Saturday, 15 January 2011
A little about the Polio Immunisation Awareness Rally as just part of the organised Rotary Indian Tour with District 9940 in January 2011 written by George Beaton of Takaro [Palmerston North] Club
We had an early start this morning and had to be ready for the bus at 8.15am as it was a fair distance across town to the school we were visiting, we had to allow for the traffic.
On arrival there were hundreds of school children lined up in their uniforms and banners all wearing the same yellow waistcoats as we were. We also had our black polo shirts on with NZ across the back and a huge silver fern across the chest. Also a Rotary cap - so we looked pretty impressive as a group, all 32 of us. There were a couple of elephants all rigged up, a camel and two young men on very long stilts with drums. We were given a briefing about what was going to happen, and of course had to learn the slogan to chant. It was a bit long but finished with "...END POLIO NOW!" Then at 10.30am after many speeches (Rotarians love making speeches) and balloon releasing we headed off around the local streets. What a commotion we stirred up with loud speaker blaring. Every so often we stopped, music was played and everybody was supposed to dance Bollywood fashion, everybody came out of their houses or looked down from their balconies, the local kids became very excited and wanted to do high fives and be photographed. We marched in chaotic slow fashion for just on two hours and miraculously ended up back at the school. The whole affair was exciting and also exhausting with the noise and you know it is difficult to smile continuously for 2 hours. We laughed later about what is must be like for celebraties etc doing the public walk about!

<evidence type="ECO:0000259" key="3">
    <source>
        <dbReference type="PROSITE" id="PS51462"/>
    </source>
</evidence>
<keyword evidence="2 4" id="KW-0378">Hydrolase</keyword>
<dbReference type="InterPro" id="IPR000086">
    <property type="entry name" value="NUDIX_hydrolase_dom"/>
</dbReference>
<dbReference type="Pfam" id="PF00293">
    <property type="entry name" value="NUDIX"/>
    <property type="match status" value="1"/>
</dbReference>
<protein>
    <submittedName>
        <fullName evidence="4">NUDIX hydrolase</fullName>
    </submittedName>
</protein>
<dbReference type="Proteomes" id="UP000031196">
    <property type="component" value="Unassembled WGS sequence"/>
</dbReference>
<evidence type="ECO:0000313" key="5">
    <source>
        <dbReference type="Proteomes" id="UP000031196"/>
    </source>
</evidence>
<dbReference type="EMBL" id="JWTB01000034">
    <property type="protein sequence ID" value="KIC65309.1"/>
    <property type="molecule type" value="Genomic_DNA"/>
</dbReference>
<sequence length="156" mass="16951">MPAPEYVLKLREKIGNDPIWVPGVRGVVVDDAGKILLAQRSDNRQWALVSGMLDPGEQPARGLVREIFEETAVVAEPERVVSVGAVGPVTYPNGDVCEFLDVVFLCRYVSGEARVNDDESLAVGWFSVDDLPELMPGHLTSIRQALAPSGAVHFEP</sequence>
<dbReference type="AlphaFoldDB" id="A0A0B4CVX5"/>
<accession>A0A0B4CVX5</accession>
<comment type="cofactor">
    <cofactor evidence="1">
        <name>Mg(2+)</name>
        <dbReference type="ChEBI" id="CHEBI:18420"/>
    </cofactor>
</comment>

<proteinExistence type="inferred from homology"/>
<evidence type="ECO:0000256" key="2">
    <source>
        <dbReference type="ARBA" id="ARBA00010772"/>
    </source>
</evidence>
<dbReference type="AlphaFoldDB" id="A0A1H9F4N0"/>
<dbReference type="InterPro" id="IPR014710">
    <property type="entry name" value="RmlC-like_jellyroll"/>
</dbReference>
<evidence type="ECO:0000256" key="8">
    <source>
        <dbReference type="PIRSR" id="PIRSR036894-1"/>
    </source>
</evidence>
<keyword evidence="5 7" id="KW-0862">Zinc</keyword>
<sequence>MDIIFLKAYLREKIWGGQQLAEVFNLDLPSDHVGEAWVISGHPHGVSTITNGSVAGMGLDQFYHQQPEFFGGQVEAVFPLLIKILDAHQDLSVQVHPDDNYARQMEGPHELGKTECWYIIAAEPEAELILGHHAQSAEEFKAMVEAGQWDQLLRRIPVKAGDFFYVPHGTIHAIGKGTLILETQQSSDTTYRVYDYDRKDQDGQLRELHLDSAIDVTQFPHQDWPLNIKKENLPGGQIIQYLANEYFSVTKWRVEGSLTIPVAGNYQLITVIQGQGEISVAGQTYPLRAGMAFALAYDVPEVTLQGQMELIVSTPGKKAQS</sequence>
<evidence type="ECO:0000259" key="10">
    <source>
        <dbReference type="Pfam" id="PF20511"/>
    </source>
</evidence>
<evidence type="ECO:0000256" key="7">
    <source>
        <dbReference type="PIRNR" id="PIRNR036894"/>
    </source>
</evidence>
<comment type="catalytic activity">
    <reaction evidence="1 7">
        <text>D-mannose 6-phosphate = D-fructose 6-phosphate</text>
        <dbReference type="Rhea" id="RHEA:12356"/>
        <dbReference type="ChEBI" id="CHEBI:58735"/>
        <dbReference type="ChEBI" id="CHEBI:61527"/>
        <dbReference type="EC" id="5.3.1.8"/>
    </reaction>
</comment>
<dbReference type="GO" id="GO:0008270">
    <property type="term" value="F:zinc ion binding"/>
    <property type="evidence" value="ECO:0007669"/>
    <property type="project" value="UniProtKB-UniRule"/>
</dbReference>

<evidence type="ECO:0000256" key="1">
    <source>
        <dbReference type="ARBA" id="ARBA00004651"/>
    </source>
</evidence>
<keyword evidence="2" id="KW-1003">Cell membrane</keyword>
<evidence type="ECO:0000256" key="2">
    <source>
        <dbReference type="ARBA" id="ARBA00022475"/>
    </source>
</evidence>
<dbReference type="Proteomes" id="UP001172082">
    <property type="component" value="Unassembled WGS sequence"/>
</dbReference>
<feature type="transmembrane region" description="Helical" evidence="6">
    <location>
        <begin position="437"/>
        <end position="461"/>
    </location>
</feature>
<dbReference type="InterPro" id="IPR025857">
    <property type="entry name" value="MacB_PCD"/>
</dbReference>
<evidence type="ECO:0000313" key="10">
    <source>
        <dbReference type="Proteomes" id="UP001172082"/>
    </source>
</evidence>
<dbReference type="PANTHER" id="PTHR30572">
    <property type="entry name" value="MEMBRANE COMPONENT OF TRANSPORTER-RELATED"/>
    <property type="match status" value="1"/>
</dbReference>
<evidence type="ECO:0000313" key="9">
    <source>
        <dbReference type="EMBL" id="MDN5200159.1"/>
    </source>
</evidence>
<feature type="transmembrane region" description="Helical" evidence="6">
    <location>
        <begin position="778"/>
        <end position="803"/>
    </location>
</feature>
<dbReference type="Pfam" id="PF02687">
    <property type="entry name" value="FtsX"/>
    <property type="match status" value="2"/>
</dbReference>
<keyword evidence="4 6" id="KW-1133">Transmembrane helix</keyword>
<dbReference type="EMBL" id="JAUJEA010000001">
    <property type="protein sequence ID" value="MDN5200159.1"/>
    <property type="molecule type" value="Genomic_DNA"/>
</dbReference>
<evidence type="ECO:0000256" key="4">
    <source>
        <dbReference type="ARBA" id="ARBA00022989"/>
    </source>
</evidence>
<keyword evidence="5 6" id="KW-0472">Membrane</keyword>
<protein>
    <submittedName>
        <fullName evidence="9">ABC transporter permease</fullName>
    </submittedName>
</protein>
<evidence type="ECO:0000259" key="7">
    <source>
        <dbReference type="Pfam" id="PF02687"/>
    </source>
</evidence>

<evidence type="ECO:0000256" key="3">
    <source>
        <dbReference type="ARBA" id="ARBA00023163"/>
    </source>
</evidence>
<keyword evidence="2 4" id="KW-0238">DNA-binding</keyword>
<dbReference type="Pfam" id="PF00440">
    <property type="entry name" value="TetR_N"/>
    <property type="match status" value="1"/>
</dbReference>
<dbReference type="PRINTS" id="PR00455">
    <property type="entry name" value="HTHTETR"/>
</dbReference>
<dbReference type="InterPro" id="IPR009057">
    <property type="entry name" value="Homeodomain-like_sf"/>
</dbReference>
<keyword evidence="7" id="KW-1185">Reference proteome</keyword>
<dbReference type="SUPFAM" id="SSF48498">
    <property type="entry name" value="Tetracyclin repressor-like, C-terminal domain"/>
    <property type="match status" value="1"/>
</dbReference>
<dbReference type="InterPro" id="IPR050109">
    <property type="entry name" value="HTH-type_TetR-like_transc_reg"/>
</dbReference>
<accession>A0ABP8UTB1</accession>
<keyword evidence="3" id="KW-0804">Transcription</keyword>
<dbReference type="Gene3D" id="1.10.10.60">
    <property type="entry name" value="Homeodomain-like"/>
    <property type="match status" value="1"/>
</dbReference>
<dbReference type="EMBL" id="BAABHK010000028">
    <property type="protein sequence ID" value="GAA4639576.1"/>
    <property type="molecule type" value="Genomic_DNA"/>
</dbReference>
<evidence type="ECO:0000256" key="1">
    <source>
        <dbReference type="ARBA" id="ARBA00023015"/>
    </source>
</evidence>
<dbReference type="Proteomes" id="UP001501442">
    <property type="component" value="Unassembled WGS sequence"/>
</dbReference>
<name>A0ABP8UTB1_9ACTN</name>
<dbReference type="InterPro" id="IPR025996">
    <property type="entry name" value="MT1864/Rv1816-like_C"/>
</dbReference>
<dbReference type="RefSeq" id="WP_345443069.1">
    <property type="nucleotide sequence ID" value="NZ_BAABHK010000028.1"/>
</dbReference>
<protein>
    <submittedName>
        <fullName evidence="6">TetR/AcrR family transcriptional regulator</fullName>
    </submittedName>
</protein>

Then it was straight on the bus and around to St Stephens Hospital which works closely with Delhi Midtown. Here at this huge 800 bed Christian private funded hospital there is a special 8 bed ward for children affected by Polio. We meet the orthopaedic surgeon who heads the team working with these people and he gave a Power Point Presentation of cases he has been dealing with. Many with graphic photos of before and after comparisons. Basically these young people can have their deformities corrected by surgery but are still paralysed by this cruel disease and still have a certain degree of disability following all their treatment. So instead of having to crawl around on the floor as many of them did, they are up on their feet and use callipers and crutches to get around. Their dignity is restored and they can lead a comparably normal life.
Lunch was then served, Indian (mild they assured us) and butterscotch ice cream for dessert. We were then taken into the ward and introduced to the young people, the youngest was ten, either waiting for surgery or recovering from surgery, each patient’s complex tragic story was told to us. The surgeon has a passion for what he does. The young people and their parents’ present showed admiration and gratitude for the work he and his team do. These people do not have to pay; they have no way of paying.
It was emotional and harrowing to see how polio can and still effects young people in India.